Sunday, April 17, 2011

Of English, Emotions and Criticism...

Hmmm.. So I had my half yearly appraisal discussion this week.. It was on the expected lines.. Nothing great  to talk about..some things really screwed up but I knew it before hand what it is going to be like after all I know what kind of work I do :(
Anyways, during the discussion I received criticism in the form of a compliment..Seriously some people have exceptional people management skills on how to impart criticism to someone without antagonizing the one who is being critically evaluated..
Now, I am in a job that requires preparing reports with formal business language. But since we have all grown up and taught from school to be as elaborate as possible, unlearning that can be quite a difficult task (as in we have to avoid the use of 'have' as much as possible while writing). So, my manager told me, "You have a very literature style of writing probably because you are from an academic background or perhaps you were very good at English in school. But you need to change that." I felt so happy at least some praise during the not-so-good-discussion. And not because I am good at English (still make so many mistakes) but because I love the language English. My favorite subjects in school were English, Chemistry and Social Science! 
So, when I reached home I went back to my old answer sheets (have all from Class 9 -12). So I checked my pre-board Class 12 English paper and read through the paper. That reminded me of one of my favorite chapters in Class 12 English  book Machines and Emotions by Betrand Russell. Almost all my friends hated that chapter but I totally loved it, although certain points he made I clearly did not agree with but it was a beautiful essay that talked about how the mundane modem life like a machine is leading to a lack of spontaneity in our lives, leading to bottled up emotions, in which the thought of war appears to be an outlet for our emotions. And seeing the events of the past few years/days, especially after 26/11 in which there was talk of carpet bombing Pakistan, and now the Anna Hazare movement in which we want everything to be done immediately as Barkha Dutt writes "Maggi noodles type of justice", I believe in some of his points. Although some say that machines like playing consoles provide us an outlet for our violent side, I somehow have to agree with what Russell says that machines do starve our emotions. And when he talks about the role of press, it is as if almost his prophecy is coming true for India. The media wants us to have a war with Pakistan without understanding the huge consequences of a war! He says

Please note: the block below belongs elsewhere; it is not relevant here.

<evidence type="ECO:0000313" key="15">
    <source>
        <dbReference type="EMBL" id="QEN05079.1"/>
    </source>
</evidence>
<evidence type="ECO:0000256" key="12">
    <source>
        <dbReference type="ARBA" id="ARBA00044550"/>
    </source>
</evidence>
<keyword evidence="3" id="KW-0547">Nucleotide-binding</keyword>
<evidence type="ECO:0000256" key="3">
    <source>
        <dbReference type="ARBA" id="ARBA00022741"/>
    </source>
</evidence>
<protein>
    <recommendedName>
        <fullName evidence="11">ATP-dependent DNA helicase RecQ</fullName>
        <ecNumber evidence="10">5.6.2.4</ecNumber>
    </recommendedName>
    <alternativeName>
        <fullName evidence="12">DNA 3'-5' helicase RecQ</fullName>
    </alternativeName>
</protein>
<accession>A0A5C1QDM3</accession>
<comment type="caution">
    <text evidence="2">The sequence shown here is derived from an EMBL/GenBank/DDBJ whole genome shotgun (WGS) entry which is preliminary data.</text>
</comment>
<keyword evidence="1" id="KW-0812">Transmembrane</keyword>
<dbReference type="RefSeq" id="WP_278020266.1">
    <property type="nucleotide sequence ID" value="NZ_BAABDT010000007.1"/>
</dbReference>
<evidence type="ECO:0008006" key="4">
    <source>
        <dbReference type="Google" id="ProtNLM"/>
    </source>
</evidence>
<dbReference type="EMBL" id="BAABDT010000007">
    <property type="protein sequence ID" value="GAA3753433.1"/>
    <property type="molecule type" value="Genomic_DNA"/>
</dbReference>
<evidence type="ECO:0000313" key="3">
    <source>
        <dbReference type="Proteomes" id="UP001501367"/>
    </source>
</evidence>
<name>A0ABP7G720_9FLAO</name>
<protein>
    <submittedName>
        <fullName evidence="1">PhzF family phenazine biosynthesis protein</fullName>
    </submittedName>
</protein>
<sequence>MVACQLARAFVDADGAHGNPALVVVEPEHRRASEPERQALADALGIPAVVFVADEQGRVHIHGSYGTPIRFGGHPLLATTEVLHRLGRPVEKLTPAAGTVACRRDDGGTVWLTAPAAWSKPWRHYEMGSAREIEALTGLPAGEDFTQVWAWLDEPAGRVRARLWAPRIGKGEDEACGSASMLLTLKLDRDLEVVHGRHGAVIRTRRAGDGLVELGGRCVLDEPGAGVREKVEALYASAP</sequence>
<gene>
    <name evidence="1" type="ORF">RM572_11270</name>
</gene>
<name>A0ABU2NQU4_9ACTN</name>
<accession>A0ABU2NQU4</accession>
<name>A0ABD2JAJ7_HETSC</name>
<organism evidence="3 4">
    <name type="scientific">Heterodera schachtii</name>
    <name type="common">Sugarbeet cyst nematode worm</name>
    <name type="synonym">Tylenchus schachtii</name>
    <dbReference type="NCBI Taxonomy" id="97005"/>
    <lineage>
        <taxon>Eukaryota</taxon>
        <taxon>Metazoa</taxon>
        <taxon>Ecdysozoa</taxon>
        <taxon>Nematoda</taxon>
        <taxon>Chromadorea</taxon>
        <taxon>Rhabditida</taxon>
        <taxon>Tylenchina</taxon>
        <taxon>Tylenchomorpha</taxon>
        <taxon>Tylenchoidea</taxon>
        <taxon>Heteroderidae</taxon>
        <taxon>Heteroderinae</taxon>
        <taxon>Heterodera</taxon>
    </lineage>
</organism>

The impulse to war has always existed since men took to living in societies, but it did not, in the past, have the same intensity or virulence as it has in our day. The greater ferocity of modern war is attributable to machines, which operate in three different ways. First, they make it possible to have larger armies. Secondly, they facilitate a cheap press, which flourishes by appealing to men’s baser passions. Thirdly, and this is the point that concerns us, they starve the anarchic, spontaneous side of human nature, which works underground, producing an obscure discontent, to which the thought of war appeals as affording possible relief.

Another interesting/controversial point that Russell makes is that instead of being rich, it is perhaps the desire to be respected that makes the people want to become rich. He says